To add a little more to the importance of this fixture, it is the first time these teams have met in European competition and Bègles have won just one of their six encounters with French opposition in the Champions Cup.

Racing 92 head into this last-eight tie having just secured their biggest ever win in Europe's top flight, beating Edinburgh 56-3 in Paris, meaning they have won their last two games by 40 points or more. 

Bordeaux have welcomed back Santiago Cordero to the starting XV for this weekend’s game, the former Exeter man the joint-top try-scorer in the Champions Cup this season. Elsewhere, 20-year-old centre Yoram Moefana comes in for Pablo Uberti and Kane Douglas starts in the second-row, replacing Jandre Marais.

But when all is said and done, it is what happens on the pitch on Sunday that will be written in the history books and Higginbotham is more than aware of what a win will mean to the city he and his colleagues represent.

“It is a great opportunity to create some history,” Higginbotham said. “It’s immense to play in games and win games that the club have never played in and get to places the club hasn’t been before. 

“It is a really great achievement and creating history is a pretty cool thing to do. It would have been nice, after winning both of the pool games, to have gone straight into a quarter-final, rather than a Round of 16, but that is the way it goes, and it is another step closer to the final this week.”

Higginbotham played the full 80 minutes last weekend against Bristol Bears
©Michel Campistrau

The side has added motivation thanks to how their 2019/20 campaign was ended. Making the Challenge Cup's semi-finals, it was in domestic competition where Higginbotham and his teammates felt the most aggrieved.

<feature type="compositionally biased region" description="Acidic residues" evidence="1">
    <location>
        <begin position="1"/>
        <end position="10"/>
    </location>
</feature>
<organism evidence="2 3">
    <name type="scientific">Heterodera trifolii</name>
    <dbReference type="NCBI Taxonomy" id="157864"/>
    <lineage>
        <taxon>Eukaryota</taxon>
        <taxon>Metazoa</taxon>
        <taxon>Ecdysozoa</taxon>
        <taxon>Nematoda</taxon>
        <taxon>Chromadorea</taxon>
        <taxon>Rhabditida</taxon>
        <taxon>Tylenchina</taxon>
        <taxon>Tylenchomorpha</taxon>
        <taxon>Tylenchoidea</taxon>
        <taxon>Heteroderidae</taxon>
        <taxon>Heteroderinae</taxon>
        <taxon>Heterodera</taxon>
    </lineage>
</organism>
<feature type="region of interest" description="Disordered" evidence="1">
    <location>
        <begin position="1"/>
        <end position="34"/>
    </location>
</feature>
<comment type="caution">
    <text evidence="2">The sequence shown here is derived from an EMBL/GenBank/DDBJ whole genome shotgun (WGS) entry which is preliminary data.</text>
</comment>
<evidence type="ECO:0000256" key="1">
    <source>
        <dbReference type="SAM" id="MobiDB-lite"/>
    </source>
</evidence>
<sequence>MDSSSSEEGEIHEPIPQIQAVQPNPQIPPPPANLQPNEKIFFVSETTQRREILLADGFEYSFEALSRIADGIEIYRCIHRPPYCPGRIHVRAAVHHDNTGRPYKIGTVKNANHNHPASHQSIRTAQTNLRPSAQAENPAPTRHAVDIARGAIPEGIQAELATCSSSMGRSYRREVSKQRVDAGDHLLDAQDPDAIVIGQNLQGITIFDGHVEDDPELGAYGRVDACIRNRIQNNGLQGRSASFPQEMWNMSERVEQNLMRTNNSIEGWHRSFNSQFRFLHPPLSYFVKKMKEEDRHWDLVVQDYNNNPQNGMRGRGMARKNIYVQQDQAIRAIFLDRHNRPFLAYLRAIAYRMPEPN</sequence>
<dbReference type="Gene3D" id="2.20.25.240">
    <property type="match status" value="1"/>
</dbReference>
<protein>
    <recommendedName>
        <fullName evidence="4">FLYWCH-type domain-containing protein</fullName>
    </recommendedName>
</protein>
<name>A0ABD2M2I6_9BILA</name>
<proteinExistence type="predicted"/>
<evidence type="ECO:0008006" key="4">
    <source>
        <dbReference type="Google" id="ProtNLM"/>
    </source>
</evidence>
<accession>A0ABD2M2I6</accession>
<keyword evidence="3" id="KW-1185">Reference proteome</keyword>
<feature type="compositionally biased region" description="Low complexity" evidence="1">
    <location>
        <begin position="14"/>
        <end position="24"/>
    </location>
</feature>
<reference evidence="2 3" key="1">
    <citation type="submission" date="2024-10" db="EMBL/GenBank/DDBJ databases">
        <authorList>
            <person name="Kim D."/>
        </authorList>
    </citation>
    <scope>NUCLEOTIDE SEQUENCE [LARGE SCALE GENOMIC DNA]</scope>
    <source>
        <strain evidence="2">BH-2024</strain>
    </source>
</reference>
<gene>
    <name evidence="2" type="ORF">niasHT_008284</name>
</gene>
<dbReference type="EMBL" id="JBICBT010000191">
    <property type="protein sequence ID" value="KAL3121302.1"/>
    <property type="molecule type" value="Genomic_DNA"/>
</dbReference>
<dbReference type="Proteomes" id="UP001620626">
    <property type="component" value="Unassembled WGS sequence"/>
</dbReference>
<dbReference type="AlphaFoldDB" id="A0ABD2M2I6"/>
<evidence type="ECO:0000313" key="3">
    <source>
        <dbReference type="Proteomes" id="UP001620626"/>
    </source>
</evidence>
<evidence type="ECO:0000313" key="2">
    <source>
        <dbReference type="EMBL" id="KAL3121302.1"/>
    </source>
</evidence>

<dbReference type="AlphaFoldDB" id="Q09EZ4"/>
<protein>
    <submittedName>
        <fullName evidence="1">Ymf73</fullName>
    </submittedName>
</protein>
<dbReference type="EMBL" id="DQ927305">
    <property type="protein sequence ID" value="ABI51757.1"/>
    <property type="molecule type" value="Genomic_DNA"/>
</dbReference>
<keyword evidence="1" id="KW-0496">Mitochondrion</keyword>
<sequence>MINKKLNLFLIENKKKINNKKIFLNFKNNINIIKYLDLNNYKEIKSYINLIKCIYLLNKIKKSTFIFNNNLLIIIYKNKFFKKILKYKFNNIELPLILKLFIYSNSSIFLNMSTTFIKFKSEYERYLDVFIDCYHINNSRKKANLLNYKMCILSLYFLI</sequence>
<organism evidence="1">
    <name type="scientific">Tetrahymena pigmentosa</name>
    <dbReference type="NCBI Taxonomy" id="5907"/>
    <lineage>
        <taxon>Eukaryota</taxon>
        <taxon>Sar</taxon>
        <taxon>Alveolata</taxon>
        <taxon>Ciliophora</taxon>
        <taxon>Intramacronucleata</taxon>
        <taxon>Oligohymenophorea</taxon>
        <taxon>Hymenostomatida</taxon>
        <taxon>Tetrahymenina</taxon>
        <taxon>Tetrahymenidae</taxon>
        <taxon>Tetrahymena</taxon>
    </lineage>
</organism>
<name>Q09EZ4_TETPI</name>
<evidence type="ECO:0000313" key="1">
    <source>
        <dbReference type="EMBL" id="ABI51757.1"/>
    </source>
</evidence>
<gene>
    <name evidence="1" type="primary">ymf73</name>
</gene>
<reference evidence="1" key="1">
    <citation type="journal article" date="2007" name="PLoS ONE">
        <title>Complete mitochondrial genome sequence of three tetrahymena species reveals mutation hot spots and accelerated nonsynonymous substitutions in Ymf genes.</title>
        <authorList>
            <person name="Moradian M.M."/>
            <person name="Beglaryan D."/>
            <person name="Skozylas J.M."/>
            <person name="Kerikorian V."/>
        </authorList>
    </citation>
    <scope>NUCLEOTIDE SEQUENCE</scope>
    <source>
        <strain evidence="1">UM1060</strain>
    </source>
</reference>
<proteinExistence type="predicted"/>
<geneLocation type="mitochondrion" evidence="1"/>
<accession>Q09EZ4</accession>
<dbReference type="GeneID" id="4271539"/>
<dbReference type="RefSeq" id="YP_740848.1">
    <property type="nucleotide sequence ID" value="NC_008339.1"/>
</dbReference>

Sitting at the head of the Top 14, when the league was understandably brought to a halt due to Covid-19, it would have been the highest-ever finish for Bordeaux if they maintained their place at the summit.

Eight points clear of their closest rivals Lyon at the start of March last year, the club currently sit in fifth place in the Top 14 and still have a shot at a first Bouclier de Brennus should all fail this weekend.

All being well, the club will still be in contention for two trophies from next Monday and Higginbotham hopes to carry on writing some pages in the club’s biography as well as his own.

“To achieve some goals this year would mean a lot to me in my career,” Higginbotham said. “It was a really disappointing end to last year and there was definitely a feeling that we would have finished in at least the top two and gone to a semi-final.

“The club has never finished in the top six, so that would have been a really special achievement. There is still an opportunity to do that this year and I think if we play well in these knockout games, that will follow into the Top 14 and it is nice, but there are other things to achieve.

“It is not like in Australia where you just have the one competition. I have most certainly never played in a Champions Cup and years ago, back in Australia, when I started playing, I was watching the Champions Cup and the Top 14, so it is special to be playing in the Champions Cup and playing in the finals.” Champions Cup and the Top 14, so it is special to be playing in the Champions Cup and playing in the finals.”